US transportation is undergoing changes that could evolve and accelerate depending on how soon fuel and vehicle technologies advance and whether they are economically viable, the National Petroleum Council said in a recent study. Plug-in hybrid, fuel cell, electric battery, and natural gas-powered passenger and heavy-duty vehicles could be widely used over the next decade if technology and infrastructure barriers can be overcome, it suggested.
The report, “Advancing Technology for America’s Transportation Future,” warned that the scale of such an effort would be enormous, and advances are not assured even with sustained investments in technology and infrastructure. “They will be driven by the combined effects of economics, technology, environmental, and other policies, and consumer demand—yielding incremental and continual gains for the US,” it said.
NPC prepared the report in response to questions raised in 2009 by US Sec. of Energy Stephen Chu about fuels, technologies, industry practices, and government policies through 2030 for auto, truck, air, rail, and waterborne transport, and in 2010 about possible government and industry actions to cut by half greenhouse gas emissions from US transportation by 2050. The council submitted the report to Chu on Aug. 1 following 2 years of review and analysis by more than 300 participants from government, the oil and gas industry, academia, and other disciplines.
“This is a very promising technology story and, indeed, a good-news economic and energy story,” said Marathon Oil Corp. Chief Executive Clarence P. Cazalot Jr., who chaired the committee that prepared the report.
All paths will work
“The report looks at accelerative alternative fuel and vehicle development,” Linda A. Capuano, Marathon’s vice-president of technology, who chaired the report committee’s coordinating subcommittee, told reporters following the NPC meeting. “The good news is that all the paths will get us there. Only time will tell which ones we’ll use.”
The report said internal combustion engines (ICE) are likely to remain dominant, with liquid fuel blends playing a dominant but reduced role. “Vehicles powered by petroleum and [ICE]—the foundation of travel for over a century—continue to become more efficient and cleaner,” it noted. “They now run on petroleum blended with biofuels, some of their engines are assisted by electric motors, and they are being joined on the nation’s roadways by vehicles running on natural gas, electricity, and hydrogen.”
Reducing vehicular weight, improving aerodynamics, and electrifying drive trains are already being deployed and have the potential to raise vehicle fleet efficiency, the report noted. “Relative to 2010 levels, fuel economy could improve 60-90% by 2050 for a light-duty fleet of liquid ICE vehicles, primarily due to hybridization and incremental improvements,” it said.
But it also listed 12 priority technology hurdles covering light-duty engines and vehicles, biofuels, compressed natural gas, electricity, hydrogen, and medium and heavy-duty engines and vehicles. Consistent and sustained effort will be required to overcome these hurdles, “[but] because it is too early which of these efforts could succeed, a broad portfolio of technology options should be pursued,” it said.
The report also identified alternative fuel system challenges, but suggested strategies that could help mitigate this issue. “For example, natural gas vehicles can deployed first in heavy-duty vehicles that travel highway freight corridors, enabling more targeted fueling station deployment,” it said. Flexible bi-fuel vehicles allow the use of gasoline and varying alternative fuels before infrastructure becomes widely available, it added.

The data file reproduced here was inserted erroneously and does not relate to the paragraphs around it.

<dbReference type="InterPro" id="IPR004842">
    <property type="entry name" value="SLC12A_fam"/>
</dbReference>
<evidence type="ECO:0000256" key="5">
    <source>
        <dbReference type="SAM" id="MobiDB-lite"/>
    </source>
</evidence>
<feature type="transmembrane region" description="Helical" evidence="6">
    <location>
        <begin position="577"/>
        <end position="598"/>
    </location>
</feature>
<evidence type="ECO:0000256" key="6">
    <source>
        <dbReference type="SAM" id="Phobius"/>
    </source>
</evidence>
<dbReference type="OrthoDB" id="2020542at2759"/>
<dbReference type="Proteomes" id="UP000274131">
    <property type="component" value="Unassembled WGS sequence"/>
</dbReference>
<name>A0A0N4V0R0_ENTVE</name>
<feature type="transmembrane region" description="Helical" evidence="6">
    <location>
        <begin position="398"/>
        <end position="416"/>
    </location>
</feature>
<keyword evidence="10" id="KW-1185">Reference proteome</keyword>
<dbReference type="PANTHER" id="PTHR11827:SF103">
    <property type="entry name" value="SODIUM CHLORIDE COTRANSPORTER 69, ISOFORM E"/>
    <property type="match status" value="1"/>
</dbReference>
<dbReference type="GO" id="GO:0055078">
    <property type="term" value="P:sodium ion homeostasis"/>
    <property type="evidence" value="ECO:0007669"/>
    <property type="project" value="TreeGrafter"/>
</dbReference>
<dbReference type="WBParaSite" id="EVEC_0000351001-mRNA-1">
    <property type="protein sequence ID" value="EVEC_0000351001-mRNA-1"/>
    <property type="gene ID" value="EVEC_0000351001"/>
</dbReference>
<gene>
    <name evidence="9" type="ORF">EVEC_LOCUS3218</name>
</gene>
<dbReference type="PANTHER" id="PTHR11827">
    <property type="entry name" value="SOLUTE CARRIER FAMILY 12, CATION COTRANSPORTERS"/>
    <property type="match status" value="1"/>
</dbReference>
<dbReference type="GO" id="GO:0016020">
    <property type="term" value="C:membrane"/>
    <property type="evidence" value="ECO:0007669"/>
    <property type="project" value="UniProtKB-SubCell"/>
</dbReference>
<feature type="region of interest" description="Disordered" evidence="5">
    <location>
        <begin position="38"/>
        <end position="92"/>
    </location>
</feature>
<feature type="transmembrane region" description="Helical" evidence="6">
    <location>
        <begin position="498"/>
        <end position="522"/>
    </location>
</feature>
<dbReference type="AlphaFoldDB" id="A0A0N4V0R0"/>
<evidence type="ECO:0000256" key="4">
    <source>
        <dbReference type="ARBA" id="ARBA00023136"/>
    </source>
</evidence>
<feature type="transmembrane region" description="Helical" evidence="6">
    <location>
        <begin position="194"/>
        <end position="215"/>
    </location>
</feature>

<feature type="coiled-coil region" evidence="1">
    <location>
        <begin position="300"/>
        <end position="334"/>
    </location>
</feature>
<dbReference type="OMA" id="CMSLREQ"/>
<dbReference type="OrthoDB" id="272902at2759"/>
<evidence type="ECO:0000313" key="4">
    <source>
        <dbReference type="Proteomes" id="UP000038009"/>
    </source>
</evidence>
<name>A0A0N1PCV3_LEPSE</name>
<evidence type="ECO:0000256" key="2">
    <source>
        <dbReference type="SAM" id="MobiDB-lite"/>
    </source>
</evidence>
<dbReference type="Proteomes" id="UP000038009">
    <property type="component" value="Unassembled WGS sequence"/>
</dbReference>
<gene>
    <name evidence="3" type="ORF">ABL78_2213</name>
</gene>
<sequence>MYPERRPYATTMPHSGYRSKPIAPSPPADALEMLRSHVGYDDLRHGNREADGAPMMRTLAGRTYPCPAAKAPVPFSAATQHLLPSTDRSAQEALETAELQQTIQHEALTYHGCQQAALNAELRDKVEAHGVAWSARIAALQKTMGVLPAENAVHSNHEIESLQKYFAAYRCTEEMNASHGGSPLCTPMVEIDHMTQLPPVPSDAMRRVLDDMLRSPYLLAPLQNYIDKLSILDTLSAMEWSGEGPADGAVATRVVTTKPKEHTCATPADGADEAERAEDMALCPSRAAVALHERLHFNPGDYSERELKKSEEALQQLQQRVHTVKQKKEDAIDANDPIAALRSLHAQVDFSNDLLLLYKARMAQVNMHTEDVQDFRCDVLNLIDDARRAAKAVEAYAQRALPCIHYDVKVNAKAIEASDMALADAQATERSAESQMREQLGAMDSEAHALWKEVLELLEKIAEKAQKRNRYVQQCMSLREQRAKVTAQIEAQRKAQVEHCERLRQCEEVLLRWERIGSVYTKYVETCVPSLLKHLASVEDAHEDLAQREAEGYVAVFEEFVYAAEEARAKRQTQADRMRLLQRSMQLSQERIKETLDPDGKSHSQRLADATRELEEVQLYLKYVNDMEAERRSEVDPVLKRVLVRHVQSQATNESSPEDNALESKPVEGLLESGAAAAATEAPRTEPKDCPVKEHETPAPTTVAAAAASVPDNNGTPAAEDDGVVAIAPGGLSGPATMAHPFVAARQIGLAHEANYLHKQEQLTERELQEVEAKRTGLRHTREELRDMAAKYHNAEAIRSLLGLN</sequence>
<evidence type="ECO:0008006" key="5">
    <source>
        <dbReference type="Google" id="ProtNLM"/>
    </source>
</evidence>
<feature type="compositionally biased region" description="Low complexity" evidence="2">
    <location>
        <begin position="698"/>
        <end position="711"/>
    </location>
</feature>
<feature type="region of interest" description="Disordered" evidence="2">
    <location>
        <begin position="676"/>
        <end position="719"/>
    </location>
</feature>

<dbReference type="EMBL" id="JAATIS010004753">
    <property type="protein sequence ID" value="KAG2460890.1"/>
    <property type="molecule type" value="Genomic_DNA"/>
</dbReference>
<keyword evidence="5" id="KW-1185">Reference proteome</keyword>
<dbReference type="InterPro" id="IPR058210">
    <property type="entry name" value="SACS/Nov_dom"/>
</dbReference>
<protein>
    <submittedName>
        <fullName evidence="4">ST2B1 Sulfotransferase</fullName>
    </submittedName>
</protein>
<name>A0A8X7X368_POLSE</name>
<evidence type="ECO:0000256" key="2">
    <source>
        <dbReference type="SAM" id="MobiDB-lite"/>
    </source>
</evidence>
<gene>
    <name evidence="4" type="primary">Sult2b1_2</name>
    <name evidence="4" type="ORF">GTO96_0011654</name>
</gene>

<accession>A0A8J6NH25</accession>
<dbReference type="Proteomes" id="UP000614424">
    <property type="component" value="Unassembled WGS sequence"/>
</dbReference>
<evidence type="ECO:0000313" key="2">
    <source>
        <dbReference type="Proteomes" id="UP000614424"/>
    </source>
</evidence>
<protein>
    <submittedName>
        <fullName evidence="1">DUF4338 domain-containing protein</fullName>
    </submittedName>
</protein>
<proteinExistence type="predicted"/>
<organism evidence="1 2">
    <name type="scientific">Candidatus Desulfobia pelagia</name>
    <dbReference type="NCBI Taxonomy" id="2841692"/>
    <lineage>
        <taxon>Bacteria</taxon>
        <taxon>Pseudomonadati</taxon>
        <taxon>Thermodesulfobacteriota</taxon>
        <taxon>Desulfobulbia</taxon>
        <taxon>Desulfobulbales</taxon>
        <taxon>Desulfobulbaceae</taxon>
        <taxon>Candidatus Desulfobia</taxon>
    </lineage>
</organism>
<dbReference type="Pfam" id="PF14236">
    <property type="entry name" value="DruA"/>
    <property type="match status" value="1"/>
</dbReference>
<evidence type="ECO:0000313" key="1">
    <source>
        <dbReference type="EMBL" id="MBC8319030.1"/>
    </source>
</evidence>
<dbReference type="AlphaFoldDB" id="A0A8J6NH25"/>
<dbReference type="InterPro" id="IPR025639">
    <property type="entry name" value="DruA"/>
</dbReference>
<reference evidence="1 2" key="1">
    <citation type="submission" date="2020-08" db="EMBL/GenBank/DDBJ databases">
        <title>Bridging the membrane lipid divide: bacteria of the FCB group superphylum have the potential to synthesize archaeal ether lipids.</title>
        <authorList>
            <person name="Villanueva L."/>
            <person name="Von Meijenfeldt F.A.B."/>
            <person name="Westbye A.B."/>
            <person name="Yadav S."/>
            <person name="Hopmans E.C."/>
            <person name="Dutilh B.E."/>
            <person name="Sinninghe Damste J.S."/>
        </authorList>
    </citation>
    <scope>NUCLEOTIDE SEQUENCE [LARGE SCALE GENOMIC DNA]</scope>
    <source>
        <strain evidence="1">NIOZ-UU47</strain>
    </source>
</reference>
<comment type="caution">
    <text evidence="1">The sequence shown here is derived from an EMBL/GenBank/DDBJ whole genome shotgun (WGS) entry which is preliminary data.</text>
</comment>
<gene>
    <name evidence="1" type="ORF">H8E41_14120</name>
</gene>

Reaching GHG target
It also suggested that additional technologies will be required to achieve the 50% reduction in GHG emissions by 2050 that Chu mentioned. Assuming the 12 priority technology hurdles and the system challenges can be overcome, the report said all individual 2050 light, medium, and heavy-duty vehicle systems that were analyzed could achieve greater than 40% GHG emission reductions per mile from 2005 levels, the report said. But vehicle miles traveled for all three categories are projected to increase by 60-80%, effectively counteracting per mile GHG reduction gains, it added.
Chu said following the meeting that while he had not read the full report, presentations that were made about it showed the importance of continued research and development. GHG reductions could be greater than the study forecast since it covered nearly 40 years, and technological breakthroughs such as hydraulic fracturing and horizontal drilling, which did not seem practical 20 years ago, have dramatically changed the US resource outlook, he said.
“I hope there’s uniform recognition that there’s a right and proper role for government to fund research and development,” he told reporters. “It has helped create our strong manufacturing base. The government not only funded the necessary research, but was the first important customer for transistors and integrated circuit boards.” When more exotic R&D becomes less practical, basic technologies can take over, Chu said.
The report recommended that government promote sustained funding, either by itself or with industry, to overcome technology barriers without picking favorites; show leadership with state, local, private sector, and public interest groups in streamlining infrastructure development permit approvals; and consider full life-cycle environmental impact and costs across all sectors when evaluating GHG emission reduction options.
It also suggested that fuel, vehicle, and technology providers consider existing or new voluntary forums with federal and state governments and other stakeholders to address concurrent vehicle and infrastructure development.
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